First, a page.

More from McGill in the Headlines
- In the Headlines
McGill's Ronald Melzack, a scientist who helps explain pain, has won the University of Louisville's Grawemeyer Award for Psychology. Melzack said he was “absolutely astonished” to learn he had won the award, which comes with a $200,000 prize and will be given at U of L in April.
The Association for Computing Machinery (ACM)has recognized 47 of its members for their contributions to computing and computer science that have contributed fundamental knowledge to the field and generated a broad range of innovations in industry, commerce, entertainment, and education.
Canadian scientists say they've developed a new treatment for the human immunodeficiency virus that has successfully passed its first clinical trial.
Jody Heymann, founding director of the Institute for Health and Social Policy at McGill University, and Alison Earle, a research scientist at the Harvard School of Public Health, published a groundbreaking book on global work-family policies.
(CBC) Canadian researchers using a robotic device have determined that learning to talk changes the way people hear speech. Sazzad Nasir and David Ostry of the department of psychology at McGill University in Montreal used a device that puts pressure on a person's jaw to try to isolate the movements of talking from the sounds of language itself.
(New Scientist) Managing the polar bear's habitat could help save them. Opinion piece in New Scientist from McGill's Bruno Tremblay & colleague Stephanie Pfirman of Columbia.
(The Gazette, CBC) Lisa Jardine, author of Going Dutch: How England Plundered Holland’s Glory, has been awarded the Cundill International Prize in History, described as the world’s largest historical literature award for non-fiction.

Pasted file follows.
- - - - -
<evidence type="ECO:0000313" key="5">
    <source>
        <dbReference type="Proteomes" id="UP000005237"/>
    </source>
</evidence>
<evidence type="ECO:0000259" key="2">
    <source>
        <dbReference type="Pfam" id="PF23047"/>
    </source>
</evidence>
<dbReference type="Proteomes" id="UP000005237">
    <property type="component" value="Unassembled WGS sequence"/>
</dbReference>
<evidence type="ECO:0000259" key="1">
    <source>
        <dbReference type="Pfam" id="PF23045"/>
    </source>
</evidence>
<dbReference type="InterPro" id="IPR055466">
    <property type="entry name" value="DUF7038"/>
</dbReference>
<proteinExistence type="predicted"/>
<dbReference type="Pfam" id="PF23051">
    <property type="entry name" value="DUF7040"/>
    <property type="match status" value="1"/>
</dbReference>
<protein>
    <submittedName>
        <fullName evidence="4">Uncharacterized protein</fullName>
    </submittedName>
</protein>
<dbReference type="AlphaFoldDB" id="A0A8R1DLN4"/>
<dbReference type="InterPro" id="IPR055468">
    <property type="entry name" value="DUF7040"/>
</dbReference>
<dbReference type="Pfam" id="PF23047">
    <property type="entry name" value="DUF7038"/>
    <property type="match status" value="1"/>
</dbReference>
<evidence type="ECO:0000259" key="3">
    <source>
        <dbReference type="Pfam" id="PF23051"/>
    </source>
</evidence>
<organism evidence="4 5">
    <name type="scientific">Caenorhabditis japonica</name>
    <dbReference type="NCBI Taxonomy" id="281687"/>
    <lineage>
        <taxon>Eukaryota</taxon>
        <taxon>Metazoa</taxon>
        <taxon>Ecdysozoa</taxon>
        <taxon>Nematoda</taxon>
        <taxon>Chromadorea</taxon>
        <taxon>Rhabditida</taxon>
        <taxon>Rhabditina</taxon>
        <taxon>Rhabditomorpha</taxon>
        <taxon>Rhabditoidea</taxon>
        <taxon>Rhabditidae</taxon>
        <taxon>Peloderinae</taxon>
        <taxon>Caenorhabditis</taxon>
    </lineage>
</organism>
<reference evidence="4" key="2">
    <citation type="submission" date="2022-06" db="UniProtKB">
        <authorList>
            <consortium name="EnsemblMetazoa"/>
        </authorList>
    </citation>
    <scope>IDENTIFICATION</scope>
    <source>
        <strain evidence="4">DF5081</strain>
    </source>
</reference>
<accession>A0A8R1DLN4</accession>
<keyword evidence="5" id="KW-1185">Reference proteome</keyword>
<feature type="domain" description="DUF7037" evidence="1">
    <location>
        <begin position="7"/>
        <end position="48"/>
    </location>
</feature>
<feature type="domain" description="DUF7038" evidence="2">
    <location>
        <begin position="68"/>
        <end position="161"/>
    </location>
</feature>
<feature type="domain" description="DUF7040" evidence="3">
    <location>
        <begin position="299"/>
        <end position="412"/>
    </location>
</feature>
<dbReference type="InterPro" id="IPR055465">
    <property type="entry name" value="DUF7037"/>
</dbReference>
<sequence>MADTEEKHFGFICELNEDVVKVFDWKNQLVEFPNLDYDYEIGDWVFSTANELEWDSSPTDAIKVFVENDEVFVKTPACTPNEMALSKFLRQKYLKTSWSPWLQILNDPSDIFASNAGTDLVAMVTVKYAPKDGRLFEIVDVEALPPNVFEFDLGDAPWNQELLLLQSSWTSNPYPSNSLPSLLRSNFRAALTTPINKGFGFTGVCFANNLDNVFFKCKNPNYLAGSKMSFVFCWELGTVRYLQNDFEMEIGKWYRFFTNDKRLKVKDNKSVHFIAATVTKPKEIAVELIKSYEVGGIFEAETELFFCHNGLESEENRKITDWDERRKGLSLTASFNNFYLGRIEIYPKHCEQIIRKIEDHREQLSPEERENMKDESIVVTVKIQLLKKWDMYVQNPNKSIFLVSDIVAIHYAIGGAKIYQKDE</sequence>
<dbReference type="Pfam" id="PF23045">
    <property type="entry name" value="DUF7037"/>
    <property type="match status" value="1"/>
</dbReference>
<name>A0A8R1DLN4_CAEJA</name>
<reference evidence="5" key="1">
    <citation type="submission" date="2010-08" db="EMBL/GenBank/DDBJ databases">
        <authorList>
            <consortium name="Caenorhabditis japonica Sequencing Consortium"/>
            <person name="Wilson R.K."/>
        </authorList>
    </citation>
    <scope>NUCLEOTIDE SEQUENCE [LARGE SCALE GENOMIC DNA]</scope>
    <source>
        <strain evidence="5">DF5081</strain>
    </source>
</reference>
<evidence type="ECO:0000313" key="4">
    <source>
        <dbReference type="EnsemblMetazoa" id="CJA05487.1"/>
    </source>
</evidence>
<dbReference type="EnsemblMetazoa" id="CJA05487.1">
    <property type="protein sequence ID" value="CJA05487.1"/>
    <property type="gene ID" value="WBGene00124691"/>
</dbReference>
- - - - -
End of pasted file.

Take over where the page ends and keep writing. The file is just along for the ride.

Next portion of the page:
(CP) Andrew Hendry, a biologist at McGill University, said while there are hopeful signs some countries might be altering the way they manage species and protect habitats, the overall picture remains grim. "Biodiversity is continuing and, in some places, it's worsening," Hendry said.
A Nova Scotia-born physicist who invented the Charge-coupled device 40 years ago has been awarded the 2009 Nobel Prize in physics along with two American scientists. Willard S. Boyle, along with Charles K. Kao and George E. Smith, won the US $1.4 million prize on Tuesday.
A former McGill University undergrad is among three U.S.-based scientists who were awarded the 2009 Nobel Prize in physiology or medicine Monday. Jack W. Szostak, now of Harvard Medical School, shares the $1.4-million award with Elizabeth Blackburn of the University of California, San Francisco, and Carol W. Greider of the Johns Hopkins University School of Medicine.
FP Executive interview is with Peter Todd, dean of the Desautels Faculty of Management at McGill University. National Post
The planetary meteorological system is still too unknown for us to contemplate modifying its parameters, according to Jacques Derome, professor in the Department of Atmospheric and Oceanic Sciences. He warns that premature application of geo-engineering is dangerous and could lead to unforeseen impacts. - Impact Campus
Researchers say the grants, announced yesterday as part of the $2-billion Knowledge Infrastructure Program, will allow the university to attract great students and hang on to brilliant faculty, refurbish outmoded laboratories and acquire brain scanners that will provide psychiatrists the latest tools in the fight against mental illness. The Gazette, La Presse
Thirty-five research institutions, [including McGill] all members of the prestigious Association of American Universities, are posting university-produced news articles about their activities on a new Web site, Futurity.org. Items include news about science, society, and health.
Prof. Brenda Milner has won the International Balzan Prize for 2009. The prize is one million Swiss francs, or about $1 million Cdn, for her groundbreaking research into cognitive neuroscience and how we remember. CBC, The Gazette